How to Shine in the Darkness
“Truly, it is in the darkness that one finds the light, so when we are in sorrow, then this light is nearest of all to us.” -Meister Eckhart
In everything I write, there is light. It colours my words like paintbox shades, I see in shadows and falling flames. Somedays I think I have forgotten how to write. I pick up a memory and the quality of the light comes to me.
Today feels like October, the light is diffused through the strato cumulus clouds. It’s a blindfold for heaven, (as I read in Virgil yesterday). The light is diffused and soft, it’s still morning and there is promise in it. The clouds could burn off later, the mist may part. It’s not cold today, but I can’t see the sky. Perfect for photography but not perfect for me.
This is not the light I love. I admit it freely now, I am in love with Aurora. The bright sharp light of dawning, which deepens, over saturated and bright at midday. I love the overblown colours, the unrelenting divides. I love the white shards of light which echo about us, back and forth across the white-paved courtyard.
The light was hot on Sunday, blue-bright beginning, cobalt and chem-trailed sky. It pulled me onwards, I saw adventure and heaven in the summer firmament. It was the dawning in the darkness.
Oh, you know that moment, I know you do. When dawn finally creeps into your grey bed and you can breathe again a little. You survived the night, and holding on to childhood prayers, things must be better now, they have to be. Those finally few hours before the light comes are terrifying.
If it is true that we are closest to light at our darkest times, then I must have spent this summer surrounded by secret phosphorescence, my lambent heart hidden from my eyes.
I have read that God is closest to us as we stumble in the darkness. That is when we most need the sheltering wings of the angels, those dark, bitter nights when our prayers seem lost. Or perhaps just delayed.
Light time for me, came in a sap-rising, confident burst of adventure. It came in brightness and the last hurrah of summertime.
One hundred and fifty miles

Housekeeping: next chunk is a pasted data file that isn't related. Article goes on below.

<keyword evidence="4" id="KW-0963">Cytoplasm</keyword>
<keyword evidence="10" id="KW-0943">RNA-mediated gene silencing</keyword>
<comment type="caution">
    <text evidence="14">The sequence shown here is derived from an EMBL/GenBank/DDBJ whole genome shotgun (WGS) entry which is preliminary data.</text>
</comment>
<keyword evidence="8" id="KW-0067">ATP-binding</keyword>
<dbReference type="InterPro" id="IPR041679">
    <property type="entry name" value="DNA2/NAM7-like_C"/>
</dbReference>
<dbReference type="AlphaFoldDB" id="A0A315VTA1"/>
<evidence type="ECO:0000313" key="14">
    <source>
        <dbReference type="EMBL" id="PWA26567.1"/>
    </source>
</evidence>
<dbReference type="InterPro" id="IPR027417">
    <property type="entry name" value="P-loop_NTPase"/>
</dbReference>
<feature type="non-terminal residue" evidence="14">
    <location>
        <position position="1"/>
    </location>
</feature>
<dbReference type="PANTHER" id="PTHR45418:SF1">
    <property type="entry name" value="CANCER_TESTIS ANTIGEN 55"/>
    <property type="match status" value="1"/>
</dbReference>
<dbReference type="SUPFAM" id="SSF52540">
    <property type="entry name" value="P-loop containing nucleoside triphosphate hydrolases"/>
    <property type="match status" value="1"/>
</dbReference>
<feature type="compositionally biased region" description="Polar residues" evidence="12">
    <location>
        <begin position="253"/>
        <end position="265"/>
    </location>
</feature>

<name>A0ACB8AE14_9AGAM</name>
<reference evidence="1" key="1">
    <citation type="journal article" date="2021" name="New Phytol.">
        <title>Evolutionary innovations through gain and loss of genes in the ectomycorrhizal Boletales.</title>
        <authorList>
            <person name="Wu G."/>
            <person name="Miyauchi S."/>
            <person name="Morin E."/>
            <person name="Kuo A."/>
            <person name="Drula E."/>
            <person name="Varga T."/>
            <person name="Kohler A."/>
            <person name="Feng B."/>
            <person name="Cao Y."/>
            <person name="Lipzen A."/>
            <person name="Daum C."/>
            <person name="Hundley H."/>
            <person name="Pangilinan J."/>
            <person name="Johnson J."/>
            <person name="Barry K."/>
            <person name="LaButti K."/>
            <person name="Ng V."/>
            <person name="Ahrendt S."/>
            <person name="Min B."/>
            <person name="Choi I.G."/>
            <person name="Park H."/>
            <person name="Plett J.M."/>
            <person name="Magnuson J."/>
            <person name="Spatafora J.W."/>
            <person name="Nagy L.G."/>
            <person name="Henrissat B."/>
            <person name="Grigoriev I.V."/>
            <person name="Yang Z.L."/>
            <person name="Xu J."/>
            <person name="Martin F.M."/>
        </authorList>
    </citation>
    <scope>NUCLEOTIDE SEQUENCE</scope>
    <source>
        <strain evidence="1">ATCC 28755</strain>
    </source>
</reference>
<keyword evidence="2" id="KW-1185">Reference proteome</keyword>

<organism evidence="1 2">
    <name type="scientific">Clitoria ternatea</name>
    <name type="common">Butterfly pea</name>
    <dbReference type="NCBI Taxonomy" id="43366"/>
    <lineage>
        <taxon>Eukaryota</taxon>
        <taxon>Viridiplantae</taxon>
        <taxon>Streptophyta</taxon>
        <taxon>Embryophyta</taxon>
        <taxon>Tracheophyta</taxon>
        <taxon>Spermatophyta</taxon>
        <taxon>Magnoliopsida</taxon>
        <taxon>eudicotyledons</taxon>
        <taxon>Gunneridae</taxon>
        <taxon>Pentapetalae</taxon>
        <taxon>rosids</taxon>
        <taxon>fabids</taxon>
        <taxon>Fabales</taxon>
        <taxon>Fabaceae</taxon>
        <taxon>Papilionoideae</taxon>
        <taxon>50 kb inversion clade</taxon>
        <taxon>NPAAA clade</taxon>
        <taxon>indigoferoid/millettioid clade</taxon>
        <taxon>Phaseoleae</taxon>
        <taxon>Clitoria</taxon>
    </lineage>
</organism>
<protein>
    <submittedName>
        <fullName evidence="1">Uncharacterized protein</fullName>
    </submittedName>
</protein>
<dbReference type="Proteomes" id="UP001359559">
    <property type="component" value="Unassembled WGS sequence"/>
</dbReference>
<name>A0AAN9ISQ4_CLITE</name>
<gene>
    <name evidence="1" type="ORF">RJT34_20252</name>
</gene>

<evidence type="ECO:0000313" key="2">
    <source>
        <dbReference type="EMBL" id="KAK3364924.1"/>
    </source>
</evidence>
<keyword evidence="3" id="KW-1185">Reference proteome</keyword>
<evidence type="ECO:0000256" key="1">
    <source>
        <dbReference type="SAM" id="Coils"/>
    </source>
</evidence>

One hundred and fifty seven photographs
Three rolls of film
Twelve hours on the road
Thirty pounds of petrol
No map and an itching to escape
We ended on the beach at sunset. Light fading behind darkening clouds, we’d dashed down, racing the sunset and chasing the horizon. I wanted to feel the water, taste salt, alive and fragile. To watch the sun set over the sea. Glowing coronas arching across the rear-view mirrors, bleaching out the shot but so beloved.
Lunch was olive pâté and crackers in the regency park in Cheltenham, all afternoon sunshine and copper beech leaves.
I needed more film and he bought me good black and white from a chemist built above ancient city walls in Gloucestershire.
Dinner came from a radical café on the wrong side of Bristol, gorgeous graffiti and posters for zine festivals lining the walls. We waited in line with a husky dog, a lady with a glittery sea-green wheelchair and a young girl with charcoal dreadlocks and her broadsheet spread crinkling over the old Formica counters.
I can’t forget the light, my own personal rebirth. Light is unlimited in it’s shades; crimson and cerulean in broad brush strokes on the sky canvas, saffron, sweet tangerine of spring mornings, pale ochre and burnt umber sunsets, the plum of nightfall and violet moonrise.
He wrapped me in soft french linen and deep quilts to ease my aching bones and itching scars. Carrying me inside, the curtains drawn to shut out the night. I found my ease in that dim place of sleep.